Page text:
Women Writers Around the Globe (Section 1)

Discipline: Modern and Contemporary Literature
Instructor: Fraiman
Credits: 3
Day: B
Start: 1250
End: 1405
Field Work: Day 1 | India Download Syllabus

Following the path of our voyage, this course treats contemporary texts—mostly short fiction—by women from Mexico to Morocco. A guiding question will be: To what extent can we generalize about women and their concerns across national boundaries? Do women around the world seem drawn to many of the same topics, face common problems, and take similar approaches to writing about these things? Or do women’s lives, issues, and literary strategies vary widely from place to place? How do our writers think about their national identity, their place in the global economy of the twenty-first century? How would they define and what do they think of feminism? How do their works comment on such matters as growing up, family, war, history, ethnic identity, sexuality, the United States? Do their writings seem to confirm or challenge your ideas about women in other parts of the world? In addition to exploring what our texts have to say, we will also be analyzing how they say it. Using the literary critical method of close reading, we will pay microscopic attention to the formal characteristics of our works. How is a particular story narrated and from whose perspective? Where does it begin and how is it structured overall? What kinds of images and vocabularies are deployed, and to what effect?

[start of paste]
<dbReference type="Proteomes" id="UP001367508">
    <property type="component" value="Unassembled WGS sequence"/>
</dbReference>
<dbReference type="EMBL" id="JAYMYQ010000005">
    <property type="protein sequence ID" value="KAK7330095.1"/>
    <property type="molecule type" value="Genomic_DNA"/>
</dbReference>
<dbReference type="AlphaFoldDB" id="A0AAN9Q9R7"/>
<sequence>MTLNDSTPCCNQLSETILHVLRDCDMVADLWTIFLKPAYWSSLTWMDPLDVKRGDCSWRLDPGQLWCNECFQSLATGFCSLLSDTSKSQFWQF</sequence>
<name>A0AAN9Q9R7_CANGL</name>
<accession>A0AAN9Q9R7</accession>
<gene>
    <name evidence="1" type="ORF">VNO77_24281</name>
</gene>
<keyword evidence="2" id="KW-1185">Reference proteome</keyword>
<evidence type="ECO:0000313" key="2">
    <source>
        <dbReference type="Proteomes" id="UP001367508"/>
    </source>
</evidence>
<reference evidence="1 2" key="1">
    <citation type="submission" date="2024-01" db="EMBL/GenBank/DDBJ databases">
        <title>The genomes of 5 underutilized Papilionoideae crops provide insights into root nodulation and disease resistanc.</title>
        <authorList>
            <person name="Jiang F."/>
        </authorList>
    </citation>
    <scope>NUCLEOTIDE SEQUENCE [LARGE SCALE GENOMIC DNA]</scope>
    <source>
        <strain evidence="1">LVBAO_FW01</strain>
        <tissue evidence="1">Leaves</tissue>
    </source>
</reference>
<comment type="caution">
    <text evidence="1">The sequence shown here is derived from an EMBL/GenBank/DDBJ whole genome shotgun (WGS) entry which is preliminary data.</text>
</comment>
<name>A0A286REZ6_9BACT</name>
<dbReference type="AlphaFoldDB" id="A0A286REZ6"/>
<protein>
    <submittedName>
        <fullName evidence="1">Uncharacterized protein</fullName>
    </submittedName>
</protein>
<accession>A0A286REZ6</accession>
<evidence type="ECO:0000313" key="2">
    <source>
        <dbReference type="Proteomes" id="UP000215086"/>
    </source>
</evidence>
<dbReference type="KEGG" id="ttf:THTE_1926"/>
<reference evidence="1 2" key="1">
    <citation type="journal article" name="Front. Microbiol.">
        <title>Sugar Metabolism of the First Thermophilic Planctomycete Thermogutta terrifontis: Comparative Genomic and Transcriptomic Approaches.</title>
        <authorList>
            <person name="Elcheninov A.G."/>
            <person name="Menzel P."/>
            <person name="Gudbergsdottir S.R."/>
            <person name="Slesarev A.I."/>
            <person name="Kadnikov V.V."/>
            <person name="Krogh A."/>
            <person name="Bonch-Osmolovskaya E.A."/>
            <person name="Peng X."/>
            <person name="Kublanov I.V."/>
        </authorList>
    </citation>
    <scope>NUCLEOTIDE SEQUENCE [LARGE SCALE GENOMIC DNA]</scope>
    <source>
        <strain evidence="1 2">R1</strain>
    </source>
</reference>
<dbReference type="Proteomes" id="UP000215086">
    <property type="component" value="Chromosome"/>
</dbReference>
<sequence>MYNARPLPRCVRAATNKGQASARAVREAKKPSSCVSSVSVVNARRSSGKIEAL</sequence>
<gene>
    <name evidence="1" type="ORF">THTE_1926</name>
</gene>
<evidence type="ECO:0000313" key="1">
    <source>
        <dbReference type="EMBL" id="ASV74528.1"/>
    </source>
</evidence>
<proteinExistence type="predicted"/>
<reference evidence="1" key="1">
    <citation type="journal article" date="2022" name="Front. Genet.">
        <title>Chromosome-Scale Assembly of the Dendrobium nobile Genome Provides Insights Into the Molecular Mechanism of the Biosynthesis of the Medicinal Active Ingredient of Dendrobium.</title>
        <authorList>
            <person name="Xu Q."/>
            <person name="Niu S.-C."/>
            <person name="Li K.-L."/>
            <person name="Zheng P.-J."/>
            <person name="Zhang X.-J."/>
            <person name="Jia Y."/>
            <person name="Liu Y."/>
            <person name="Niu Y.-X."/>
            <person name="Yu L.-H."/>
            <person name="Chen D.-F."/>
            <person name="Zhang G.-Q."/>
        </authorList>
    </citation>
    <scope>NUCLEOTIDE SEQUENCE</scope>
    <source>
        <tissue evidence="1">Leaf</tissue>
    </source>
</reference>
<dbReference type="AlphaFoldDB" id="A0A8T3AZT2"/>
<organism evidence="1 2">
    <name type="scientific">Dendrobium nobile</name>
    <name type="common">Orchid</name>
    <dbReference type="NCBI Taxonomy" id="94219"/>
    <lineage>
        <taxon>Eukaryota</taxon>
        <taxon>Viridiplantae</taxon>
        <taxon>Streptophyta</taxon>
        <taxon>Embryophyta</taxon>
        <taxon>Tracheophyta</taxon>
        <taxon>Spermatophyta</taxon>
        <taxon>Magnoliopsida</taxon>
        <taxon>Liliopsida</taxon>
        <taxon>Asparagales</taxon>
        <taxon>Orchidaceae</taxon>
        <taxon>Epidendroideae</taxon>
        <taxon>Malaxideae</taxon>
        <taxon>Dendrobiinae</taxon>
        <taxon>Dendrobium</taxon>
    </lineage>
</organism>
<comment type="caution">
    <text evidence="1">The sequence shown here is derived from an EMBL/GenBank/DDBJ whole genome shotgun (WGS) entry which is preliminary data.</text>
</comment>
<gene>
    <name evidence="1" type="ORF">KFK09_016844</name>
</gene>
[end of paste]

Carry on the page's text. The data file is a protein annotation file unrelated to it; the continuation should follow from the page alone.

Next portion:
Field Work

Country: India
Day: 1

The village of Chendamangalam, a two-hour drive from Cochin, is located in a scenic part of Kerala state.  Our visit will give us a taste of village life, with a particular focus on the social and economic roles of rural women.  After a traditional welcome (with drums, dancing, jasmine garlands, etc.), we will be invited into a family house and treated to a home-cooked meal, served on banana leaves.  Following this demonstration of women’s culinary skills, we will visit a factory where a different kind of work takes place: there women earn a living weaving cloth on handlooms.  They have been enabled to do so by Kudumbasree, a government program launched in 1998 aimed at eradicating poverty among women.  By interacting with those who administer and benefit from Kudumbasree, we will learn something about the achievements and challenges of such a project.  In conversation with local residents, we will also have a chance to ask some general questions about women’s issues in Kerala and perhaps to share some stories about the gender dynamics of our own culture.  We will, of course, be interested in how our field experience echoes and/or revises the impressions we’ve received from fictional works by Jhumpa Lahiri, Bharati Mukherjee, and Mahasweti Devi.
Academic Objectives:
  1. To identify pressing issues for women in the host country
  2. To ponder which women’s issues seem to be “universal” and which are particular to their history/setting
  3. To see how an NGO operates in an Asian or African context